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Chile: Critical electoral support for Boric!

16 December 2021
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By Markus Lehner

On 19 December, the hard-fought and highly polarised run-off election for the presidency in Chile will take place. In the first round of voting, the far-right Antonio Kast was ahead of the candidate of the left-wing alliance “Apruebo Dignidad”, Gabriel Boric, with 27.9% and 25.8% of the vote.

As we reported before the first round in the article “The end of the Chilean model?”, these elections are taking place in a situation that has been marked by protests for two years. Since October 2019, the “Chilean model”, long considered an Eldorado of neoliberal economic and social policies, has been under attack by an ever-growing protest movement of the large number of losers from this model. Young people, women, workers, indigenous people, migrants have taken the lead in action and also ousted the previous leadership of the opposition, the social-liberal “Concertación” (social and Christian democrats), which had been integrated into the post-Pinochet era.

Instead, the alliances around the Communist Party of Chile, especially the “Frente Amplio”, have come to the fore. Gabriel Boric, a former spokesperson for the student protests and a representative of this front, has worked with trade union leaders and CP officials to channel the protest movement into the constitutional redrafting process. Of course, with the referendum on the constitutional process and the election to the Constituent Assembly this May, this reformist path is now showing its expected limits. Fewer and fewer protestors now believe that this parliamentary-institutional path could fundamentally attack the pillars of the social injustices of the “Chile Model”. This was expressed not only in the extremely low turnout for the Constituent Assembly, but also in the vehement resurgence of the protest movement since September 2021. Despite this burgeoning discontent, the mass of the movement and the oppressed classes are hoping for Boric in the elections, and even more so in the face of the alternative: an electoral victory for the right-wing Pinochet admirer, Kast.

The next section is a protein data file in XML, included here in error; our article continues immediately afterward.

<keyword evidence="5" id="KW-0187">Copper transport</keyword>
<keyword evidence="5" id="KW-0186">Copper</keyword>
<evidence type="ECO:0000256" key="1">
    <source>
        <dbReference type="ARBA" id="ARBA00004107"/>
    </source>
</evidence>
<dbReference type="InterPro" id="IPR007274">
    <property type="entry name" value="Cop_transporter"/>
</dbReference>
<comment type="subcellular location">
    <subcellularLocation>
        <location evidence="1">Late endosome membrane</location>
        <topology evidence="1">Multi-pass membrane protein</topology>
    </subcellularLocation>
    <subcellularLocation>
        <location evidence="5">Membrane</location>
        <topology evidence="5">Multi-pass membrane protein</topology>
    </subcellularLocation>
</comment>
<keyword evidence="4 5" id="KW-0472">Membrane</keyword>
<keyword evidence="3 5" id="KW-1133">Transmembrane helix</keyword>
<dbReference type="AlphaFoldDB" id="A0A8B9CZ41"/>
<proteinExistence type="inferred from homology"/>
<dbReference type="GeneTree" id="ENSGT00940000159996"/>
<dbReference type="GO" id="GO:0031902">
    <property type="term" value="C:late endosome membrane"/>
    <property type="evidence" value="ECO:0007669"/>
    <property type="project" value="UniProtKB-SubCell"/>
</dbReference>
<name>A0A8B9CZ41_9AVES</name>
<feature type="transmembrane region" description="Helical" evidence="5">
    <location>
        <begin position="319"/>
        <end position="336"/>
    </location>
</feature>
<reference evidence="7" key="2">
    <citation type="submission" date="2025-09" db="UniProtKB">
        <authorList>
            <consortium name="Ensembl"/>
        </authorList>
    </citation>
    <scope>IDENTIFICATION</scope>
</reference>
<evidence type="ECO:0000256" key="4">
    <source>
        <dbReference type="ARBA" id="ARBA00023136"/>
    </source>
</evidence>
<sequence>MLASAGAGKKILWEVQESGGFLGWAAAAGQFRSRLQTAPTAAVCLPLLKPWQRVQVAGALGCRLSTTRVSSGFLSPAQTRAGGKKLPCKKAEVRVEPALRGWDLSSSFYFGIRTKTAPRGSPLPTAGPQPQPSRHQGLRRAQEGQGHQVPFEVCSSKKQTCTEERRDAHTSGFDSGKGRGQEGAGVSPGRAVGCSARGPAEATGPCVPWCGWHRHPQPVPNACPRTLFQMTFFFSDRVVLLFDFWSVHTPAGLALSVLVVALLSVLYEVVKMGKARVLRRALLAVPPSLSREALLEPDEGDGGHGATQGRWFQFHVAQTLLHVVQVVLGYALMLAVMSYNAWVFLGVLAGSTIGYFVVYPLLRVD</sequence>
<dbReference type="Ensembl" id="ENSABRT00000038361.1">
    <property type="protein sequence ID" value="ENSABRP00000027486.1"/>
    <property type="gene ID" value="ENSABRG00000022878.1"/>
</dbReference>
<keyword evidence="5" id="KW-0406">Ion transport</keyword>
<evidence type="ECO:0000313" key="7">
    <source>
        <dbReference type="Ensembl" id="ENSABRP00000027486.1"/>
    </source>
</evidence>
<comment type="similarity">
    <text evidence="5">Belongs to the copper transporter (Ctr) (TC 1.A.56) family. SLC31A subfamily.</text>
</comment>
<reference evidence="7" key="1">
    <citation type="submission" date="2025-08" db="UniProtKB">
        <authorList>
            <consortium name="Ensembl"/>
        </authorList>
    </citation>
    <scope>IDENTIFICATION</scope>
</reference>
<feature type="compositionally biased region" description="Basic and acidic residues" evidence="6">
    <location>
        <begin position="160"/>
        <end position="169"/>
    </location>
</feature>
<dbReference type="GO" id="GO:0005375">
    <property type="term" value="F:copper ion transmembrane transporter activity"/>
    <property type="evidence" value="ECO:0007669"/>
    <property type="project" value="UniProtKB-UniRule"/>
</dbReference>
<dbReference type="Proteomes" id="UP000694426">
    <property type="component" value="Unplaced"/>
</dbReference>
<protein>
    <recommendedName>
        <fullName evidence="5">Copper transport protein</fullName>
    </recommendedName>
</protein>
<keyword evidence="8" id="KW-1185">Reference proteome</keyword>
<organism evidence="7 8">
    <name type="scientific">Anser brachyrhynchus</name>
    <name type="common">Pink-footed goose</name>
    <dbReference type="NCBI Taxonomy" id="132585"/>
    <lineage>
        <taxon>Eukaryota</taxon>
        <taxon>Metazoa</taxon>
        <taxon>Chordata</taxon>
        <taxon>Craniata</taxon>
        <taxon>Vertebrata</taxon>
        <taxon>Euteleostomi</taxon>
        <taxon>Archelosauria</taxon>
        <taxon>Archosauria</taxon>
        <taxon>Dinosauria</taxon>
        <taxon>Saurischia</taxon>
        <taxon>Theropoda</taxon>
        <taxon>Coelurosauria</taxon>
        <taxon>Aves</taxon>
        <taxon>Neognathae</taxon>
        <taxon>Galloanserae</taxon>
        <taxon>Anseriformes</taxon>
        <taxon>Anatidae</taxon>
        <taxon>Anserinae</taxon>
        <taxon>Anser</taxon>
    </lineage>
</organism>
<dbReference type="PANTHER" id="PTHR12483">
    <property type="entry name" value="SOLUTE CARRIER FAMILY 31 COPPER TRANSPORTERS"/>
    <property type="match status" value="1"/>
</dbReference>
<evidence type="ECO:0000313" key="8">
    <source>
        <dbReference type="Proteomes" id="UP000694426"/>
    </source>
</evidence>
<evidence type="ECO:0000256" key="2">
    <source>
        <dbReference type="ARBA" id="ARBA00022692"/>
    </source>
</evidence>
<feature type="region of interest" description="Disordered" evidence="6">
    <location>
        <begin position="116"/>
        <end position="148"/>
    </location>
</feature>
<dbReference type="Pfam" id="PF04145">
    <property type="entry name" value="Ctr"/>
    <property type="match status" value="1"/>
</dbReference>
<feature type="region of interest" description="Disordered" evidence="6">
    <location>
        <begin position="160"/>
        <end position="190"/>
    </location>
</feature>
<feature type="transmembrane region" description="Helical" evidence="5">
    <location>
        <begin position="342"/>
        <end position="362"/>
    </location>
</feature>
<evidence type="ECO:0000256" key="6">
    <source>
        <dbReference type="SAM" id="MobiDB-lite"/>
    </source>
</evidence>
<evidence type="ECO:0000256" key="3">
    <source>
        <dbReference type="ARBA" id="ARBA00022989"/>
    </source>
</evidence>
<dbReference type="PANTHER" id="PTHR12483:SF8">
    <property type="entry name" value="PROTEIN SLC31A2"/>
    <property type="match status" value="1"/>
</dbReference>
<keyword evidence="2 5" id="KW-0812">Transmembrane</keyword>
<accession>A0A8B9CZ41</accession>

The right unites the bourgeoisie

With confidence in the constitutional process waning, the right also feels strong enough again to mobilise its forces. There are quite a few in the middle classes and in the countryside who have benefited from Chile’s high exploitation rates and its position on the world market. The protests and the electoral promises of the left have therefore been used by the right to raise the spectre of economic decline precisely amongst these strata. In addition, in Kast, they have found a candidate who can mobilise far beyond the usual conservatives with all the elements of right-wing populism. In particular, Chile has become a magnet for migrants from all over Latin America, for example, from Haiti. These have been increasingly marginalised in recent years and are the target of strong racist discrimination. For Kast, agitation against migrants and indigenous people (especially the Mapuche) as “hotbeds of crime” and “parasites” are as much a core element of his propaganda as climate change denial, agitation against homosexuals and the invocation of the “dangers of feminism”.

Despite these disgusting features of an Andean Bolsonaro (with whom he also likes to show himself in photos), Kast has the complete support of the Chilean establishment. Fear of the electoral victory even of the reformist left, makes the Chilean bourgeoisie bet on Kast to have not only a puppet of neoliberalism sitting in the presidential palace, but also an arch-reactionary, backed by the state apparatus and a petty-bourgeois reactionary following, and ready to put an end to the leftist threat.

In the last polls (although there has been a poll moratorium in Chile since last week) Boric was narrowly ahead of Kast. The progressive mass movement, but also most voters of centrist parties, tend to vote for Boric. He is also ahead by a ratio of 40:20, especially among women, youth and workers. Women’s organisations in particular have rightly mobilised against Kast’s reactionary, misogynist programme and are calling in large numbers for the election of Boric. The same applies to all the important trade union leaderships. Boric promises above all to reverse privatisation policies in areas such as health and pensions. This also leads to strong support in the polls among older voters.

The presidential election represents an important confrontation not simply between two candidates, but between the main social classes, between wage labour and capital, given the political crisis and intensification of social polarisation in recent years. Despite the reformist limits of Boric’s policy and programme, the working class cannot and must not remain neutral here. All left revolutionary forces must help with their vote to defeat Kast at the ballot box. His victory would be a defeat for the whole working class, the youth, the women, indigenous people, the poor peasants in Chile and all Latin America.